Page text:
“What we eat and what we excrete goes into the Puget Sound,” said Jennifer Lanksbury, a biologist at the WDFW.
Scientists deposit mussels in cages in 18 locations. They teamed up with the Puget Sound Institute to analyze the data and discovered that three locations were positive for trace amounts of oxycodone - two near Bremerton's shipyard and Elliot Bay near Harbor Island.
"It's telling me there's a lot of people taking oxycodone in the Puget Sound area. The contamination is likely coming from wastewater treatment plants," Lanksbury said.
After people consume oxycodone, some of it ends up in the toilet, and it goes into wastewater. The water gets filtered, but King County Wastewater Management said although their system can catch a lot of contaminants, it can't specifically filter out drugs.
And opioids, antibiotics, drugs for depression - mussels are testing positive for all of it.
“Those are definitely chemicals that are out there in the nearshore waters and they may be having an impact on the fish and shellfish that live there,” Lanksbury said.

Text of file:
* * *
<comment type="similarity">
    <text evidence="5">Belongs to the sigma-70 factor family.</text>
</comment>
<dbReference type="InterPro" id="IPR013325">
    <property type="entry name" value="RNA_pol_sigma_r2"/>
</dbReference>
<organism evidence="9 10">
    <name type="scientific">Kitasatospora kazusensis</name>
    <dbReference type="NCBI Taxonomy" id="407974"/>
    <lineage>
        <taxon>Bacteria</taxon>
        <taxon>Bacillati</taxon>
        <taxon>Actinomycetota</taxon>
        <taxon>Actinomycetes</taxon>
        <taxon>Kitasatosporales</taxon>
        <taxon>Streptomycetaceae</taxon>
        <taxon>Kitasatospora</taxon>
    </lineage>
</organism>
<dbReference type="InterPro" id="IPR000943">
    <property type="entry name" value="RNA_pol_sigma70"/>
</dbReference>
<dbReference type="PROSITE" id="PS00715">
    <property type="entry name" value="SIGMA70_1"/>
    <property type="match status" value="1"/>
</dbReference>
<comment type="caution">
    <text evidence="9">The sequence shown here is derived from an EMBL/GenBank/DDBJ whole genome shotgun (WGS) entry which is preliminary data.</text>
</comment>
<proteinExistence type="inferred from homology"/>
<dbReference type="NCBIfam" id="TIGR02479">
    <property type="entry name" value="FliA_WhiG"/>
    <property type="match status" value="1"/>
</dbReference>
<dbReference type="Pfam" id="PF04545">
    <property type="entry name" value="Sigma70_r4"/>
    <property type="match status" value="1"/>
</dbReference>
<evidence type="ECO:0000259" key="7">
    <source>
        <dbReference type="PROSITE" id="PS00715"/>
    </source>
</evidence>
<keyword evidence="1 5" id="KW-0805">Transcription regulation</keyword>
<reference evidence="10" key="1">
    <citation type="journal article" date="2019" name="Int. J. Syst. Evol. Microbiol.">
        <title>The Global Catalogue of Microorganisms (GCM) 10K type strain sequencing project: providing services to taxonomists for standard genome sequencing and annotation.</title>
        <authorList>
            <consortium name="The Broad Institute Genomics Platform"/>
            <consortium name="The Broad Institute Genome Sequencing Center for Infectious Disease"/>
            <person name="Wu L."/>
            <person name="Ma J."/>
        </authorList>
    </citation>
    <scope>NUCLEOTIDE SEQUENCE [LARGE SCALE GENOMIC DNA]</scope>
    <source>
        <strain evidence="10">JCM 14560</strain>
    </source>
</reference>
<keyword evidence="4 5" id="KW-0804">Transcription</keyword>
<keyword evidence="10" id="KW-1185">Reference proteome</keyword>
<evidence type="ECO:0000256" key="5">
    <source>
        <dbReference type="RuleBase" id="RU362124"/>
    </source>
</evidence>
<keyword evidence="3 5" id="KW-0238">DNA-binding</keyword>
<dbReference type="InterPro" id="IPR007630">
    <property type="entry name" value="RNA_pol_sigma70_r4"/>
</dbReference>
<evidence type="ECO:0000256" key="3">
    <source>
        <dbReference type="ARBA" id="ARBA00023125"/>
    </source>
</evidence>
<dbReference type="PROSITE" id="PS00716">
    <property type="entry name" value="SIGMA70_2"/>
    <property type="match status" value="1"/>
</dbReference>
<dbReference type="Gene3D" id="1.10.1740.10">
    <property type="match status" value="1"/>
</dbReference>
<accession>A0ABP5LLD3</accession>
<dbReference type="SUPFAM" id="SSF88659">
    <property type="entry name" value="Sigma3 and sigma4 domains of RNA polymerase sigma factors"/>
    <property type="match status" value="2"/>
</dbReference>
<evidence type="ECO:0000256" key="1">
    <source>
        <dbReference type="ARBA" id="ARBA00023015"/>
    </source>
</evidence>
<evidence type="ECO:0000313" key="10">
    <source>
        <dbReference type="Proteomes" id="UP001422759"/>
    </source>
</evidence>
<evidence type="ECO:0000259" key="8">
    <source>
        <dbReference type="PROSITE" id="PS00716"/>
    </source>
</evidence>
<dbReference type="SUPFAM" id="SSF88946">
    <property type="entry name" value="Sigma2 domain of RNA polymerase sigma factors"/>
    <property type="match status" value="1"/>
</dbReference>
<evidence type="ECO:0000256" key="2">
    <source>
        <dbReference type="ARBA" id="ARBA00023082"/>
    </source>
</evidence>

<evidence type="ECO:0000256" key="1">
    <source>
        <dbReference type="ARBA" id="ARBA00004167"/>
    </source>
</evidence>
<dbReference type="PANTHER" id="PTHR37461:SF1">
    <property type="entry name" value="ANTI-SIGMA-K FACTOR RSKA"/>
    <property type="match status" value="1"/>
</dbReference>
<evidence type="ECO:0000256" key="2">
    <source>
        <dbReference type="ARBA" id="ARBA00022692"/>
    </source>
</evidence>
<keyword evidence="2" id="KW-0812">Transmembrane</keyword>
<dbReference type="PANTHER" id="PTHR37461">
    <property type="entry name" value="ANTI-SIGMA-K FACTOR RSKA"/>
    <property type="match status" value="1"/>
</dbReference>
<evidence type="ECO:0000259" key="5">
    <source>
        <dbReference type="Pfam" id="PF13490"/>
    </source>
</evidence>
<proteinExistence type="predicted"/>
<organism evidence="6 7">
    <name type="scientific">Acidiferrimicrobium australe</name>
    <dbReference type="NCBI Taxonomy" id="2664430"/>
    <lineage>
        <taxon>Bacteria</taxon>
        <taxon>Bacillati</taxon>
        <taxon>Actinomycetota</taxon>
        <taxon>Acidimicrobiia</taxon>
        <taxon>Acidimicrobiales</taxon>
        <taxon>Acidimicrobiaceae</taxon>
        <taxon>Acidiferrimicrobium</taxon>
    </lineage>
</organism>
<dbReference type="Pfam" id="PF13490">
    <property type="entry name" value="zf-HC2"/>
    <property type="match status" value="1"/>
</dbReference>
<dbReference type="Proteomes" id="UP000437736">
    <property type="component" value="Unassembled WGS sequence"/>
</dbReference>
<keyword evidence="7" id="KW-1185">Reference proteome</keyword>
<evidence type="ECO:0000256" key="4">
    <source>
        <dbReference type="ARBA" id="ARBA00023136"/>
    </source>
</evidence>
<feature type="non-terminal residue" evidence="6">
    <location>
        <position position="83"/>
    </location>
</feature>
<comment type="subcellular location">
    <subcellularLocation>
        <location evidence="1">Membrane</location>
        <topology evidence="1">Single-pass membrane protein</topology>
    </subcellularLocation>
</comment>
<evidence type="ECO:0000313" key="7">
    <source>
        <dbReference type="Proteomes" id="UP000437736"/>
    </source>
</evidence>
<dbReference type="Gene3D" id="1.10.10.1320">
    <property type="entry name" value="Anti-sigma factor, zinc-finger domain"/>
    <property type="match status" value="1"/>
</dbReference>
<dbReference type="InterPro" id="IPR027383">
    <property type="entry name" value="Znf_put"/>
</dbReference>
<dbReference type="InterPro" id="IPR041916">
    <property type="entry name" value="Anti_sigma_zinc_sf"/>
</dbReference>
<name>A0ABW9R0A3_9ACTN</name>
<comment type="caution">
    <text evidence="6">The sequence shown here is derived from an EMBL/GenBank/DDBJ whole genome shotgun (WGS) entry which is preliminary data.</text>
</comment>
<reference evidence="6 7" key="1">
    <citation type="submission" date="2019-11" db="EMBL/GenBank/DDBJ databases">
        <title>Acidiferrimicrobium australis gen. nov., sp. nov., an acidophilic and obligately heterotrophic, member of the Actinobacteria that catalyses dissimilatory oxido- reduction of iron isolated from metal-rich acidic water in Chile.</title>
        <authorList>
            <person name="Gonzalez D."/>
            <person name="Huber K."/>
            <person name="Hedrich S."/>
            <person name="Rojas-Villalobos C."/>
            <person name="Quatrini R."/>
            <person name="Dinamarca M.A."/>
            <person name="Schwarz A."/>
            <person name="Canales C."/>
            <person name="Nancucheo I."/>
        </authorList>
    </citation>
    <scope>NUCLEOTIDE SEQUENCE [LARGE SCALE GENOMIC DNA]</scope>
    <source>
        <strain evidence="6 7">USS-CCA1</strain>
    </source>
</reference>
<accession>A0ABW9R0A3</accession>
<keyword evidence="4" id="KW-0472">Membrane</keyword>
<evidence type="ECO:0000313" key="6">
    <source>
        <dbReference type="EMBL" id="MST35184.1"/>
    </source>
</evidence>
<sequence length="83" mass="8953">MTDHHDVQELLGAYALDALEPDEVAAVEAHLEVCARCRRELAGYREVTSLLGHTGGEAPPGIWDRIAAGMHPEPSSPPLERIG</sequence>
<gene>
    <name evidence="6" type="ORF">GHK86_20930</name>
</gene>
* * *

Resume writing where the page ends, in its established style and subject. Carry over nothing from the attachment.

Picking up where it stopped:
Again, Lanksbury says people have nothing to worry about when it comes to eating mussels from a restaurant or shop because they come from clean locations.
“They’re clean and healthy and delicious. We love to eat mussels from the Puget Sound. We use them for our food and we use them for contaminant analysis,” Lanksbury said.
But the study shows it's another sign of what's ending up in the water and harming marine life.
“People should be wary,” Lanksbury said. “Hopefully our data shows what’s out there and can get the process started for cleaning up our waters.”
This was a one-time study for prescription drugs, but Fish and Wildlife officials will seek more funding to continue testing and tracking what happening to in the water over time.